Saturday, 5 March 2011

ID cards for teachers and staff

The advent of ID card safeguarding measures at School.

I know that ID cards for staff are one of a number of measures that follow on from some hard cases. Amongst them being the murders of Holly Wells and Jessica Chapman. The Dunblane and Hungerford murders as well as a number of individual tragedies where public authorities have been seen to have performed inadequately. It is very difficult not to feel the pressure from the public that 'something must be done'. I looked at the National statistics office reports on child crime for the last reported year. Almost every category of child crime has increased. The question arises whether complex checking procedures might prove so burdensome to the officials involved that they take their eye 'off the ball'.

Were it only that I objected to being given a lead to wear, I would probably live with it, however, I want to put forward the argument that measures such as ID cards, CRB checks and the panoply of processes that underpin these policies are potentially damaging to those who the policy claims to protect while achieving no good.

ID cards of themselves are almost certainly an example of best practice in safeguarding and in our situation are probably inadequate by themselves. At some times of the day, people wander through from Tesco to the estate behind the school. I welcome them, we are a service to the community they are from but of course they represent a risk. A fence will surely follow. That also seems to be, if not best practice, then certainly common practice. Is this similar in a way to the recent habit of the wealthy to move into “gated” communities? By feeling it necessary to exclude everybody for fear of the very few, the rest of us on the outside cannot help but feel tainted by the finger of suspicion that is being unjustifiably pointed at us, by our accidental association with the “other”. Ironically, I know from observation, that the young men who sometime cause us problems on our site, will not find a 9ft palisade fence any obstacle at all.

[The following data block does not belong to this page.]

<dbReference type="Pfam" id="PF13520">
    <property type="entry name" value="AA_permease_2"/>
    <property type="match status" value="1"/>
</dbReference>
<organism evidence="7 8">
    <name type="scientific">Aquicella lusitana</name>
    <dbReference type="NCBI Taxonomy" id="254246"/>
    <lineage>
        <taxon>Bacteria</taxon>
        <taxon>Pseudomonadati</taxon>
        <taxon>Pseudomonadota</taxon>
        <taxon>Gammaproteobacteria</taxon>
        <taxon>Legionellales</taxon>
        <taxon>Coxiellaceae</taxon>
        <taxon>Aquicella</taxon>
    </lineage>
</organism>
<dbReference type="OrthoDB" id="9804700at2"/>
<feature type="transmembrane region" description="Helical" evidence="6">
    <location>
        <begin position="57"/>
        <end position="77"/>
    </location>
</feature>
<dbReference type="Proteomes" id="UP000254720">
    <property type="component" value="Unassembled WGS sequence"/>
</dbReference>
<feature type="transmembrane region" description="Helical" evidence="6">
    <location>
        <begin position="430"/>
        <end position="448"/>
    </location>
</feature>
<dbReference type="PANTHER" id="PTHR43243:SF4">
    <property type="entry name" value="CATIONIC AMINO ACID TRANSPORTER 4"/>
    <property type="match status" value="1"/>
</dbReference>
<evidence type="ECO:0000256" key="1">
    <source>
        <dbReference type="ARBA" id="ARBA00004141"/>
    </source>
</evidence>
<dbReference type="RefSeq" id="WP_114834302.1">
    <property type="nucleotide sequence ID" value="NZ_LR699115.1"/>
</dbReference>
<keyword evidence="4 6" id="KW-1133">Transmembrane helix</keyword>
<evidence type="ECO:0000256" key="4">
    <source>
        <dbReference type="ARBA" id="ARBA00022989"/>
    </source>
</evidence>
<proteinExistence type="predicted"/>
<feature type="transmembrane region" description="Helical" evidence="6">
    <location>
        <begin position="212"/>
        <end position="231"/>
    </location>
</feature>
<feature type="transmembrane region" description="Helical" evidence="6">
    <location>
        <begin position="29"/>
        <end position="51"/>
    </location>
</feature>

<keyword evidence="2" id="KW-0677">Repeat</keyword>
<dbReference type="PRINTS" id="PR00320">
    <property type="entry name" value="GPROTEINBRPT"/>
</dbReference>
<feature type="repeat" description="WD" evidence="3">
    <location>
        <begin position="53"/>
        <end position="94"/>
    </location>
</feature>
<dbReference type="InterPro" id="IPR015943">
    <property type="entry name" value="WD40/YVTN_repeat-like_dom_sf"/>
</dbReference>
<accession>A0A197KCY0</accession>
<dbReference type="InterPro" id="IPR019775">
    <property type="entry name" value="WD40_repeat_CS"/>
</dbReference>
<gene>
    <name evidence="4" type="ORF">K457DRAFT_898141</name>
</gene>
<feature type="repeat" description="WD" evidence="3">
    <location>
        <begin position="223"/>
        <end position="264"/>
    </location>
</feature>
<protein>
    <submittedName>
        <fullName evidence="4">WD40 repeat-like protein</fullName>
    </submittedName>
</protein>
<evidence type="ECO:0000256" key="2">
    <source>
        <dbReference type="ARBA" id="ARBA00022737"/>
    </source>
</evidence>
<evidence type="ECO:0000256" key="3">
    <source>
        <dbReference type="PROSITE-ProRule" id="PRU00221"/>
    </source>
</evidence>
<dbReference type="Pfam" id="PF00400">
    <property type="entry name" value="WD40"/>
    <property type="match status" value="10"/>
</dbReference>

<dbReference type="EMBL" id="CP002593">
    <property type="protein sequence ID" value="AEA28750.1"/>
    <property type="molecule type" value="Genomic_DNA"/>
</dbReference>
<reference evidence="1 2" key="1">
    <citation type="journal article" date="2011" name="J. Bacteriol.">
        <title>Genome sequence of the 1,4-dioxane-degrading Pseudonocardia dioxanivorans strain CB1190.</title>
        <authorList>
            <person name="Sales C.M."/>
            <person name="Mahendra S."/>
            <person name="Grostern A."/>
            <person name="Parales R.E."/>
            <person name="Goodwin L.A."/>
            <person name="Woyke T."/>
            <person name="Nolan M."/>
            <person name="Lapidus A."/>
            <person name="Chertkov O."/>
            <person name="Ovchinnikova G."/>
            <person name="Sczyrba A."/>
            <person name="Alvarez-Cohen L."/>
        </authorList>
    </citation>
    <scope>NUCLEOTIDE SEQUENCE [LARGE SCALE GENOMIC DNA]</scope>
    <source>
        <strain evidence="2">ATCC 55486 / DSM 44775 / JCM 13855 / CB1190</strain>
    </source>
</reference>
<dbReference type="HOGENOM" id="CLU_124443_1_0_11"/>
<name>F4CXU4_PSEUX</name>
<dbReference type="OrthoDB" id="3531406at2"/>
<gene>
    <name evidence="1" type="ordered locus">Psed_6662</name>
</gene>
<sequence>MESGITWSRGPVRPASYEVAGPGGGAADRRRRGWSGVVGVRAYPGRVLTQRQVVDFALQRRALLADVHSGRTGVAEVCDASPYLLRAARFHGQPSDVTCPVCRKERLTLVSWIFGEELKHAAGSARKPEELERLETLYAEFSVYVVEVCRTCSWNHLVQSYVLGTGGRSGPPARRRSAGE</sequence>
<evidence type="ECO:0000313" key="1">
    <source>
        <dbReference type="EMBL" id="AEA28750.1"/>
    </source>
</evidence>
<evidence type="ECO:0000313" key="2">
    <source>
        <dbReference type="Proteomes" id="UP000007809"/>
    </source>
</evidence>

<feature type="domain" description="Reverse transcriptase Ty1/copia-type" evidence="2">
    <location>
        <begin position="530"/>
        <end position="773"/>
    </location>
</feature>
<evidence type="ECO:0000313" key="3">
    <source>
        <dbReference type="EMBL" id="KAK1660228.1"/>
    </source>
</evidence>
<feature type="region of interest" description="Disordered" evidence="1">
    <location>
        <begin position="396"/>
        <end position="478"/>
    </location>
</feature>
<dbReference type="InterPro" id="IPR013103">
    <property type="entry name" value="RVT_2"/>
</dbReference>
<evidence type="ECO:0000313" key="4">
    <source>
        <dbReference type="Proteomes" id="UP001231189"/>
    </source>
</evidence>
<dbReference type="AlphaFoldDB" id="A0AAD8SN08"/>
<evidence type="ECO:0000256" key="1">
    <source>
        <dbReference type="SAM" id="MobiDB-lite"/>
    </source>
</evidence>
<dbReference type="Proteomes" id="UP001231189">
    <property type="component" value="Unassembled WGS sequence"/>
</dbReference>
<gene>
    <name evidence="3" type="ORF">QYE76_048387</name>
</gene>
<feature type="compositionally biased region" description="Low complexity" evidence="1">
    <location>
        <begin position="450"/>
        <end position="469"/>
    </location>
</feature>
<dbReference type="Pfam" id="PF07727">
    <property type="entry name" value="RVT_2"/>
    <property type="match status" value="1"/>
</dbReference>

The ID badge then, is a symbol to children that we, the badged, have passed some form of vetting procedure. Does that mean that they can then trust us to a greater extent than was the case prior to the ID badges being introduced.

Trust is, by its very nature, a human attitude. It is awarded even though we cannot prove that we are to be trusted. If the ID card did prove that we could be trusted, then the trust itself has been done away with in favour of an objective measure of something else. Assurance based on some kind of audit perhaps but not trust. When will children learn to use their own judgement rather than rely on an audit such as a CRB check which is what the badge signifies? Is a CRB check necessarily better than their own judgement? I don't know this but suspect policies, procedures and audits flourish whilst those rogues (badged or unbadged) that do exist in our midst will be camouflaged by the the fact that we no longer trust our of instincts and those of the children but rather, we rely on various badges and audit evidence.

Trust in us as teachers allows us to perform the duties that are necessary to defend the rights of children as they grow into adults and assume the duties and gain the trust that we will ultimately give up. If, as a society, we place more reliance on checks and processes and less on our humanity, a vital building block in our education has been lost.

ID cards make children passive acceptors of the protection offered by whoever validates the ID card. Rather than being an active citizen, learning to be sceptical but at the same time, developing the skills to know when to award trust, children become owners of the various rights bestowed upon them. They do not see that the process whereby the ID card is validated, should itself be trusted.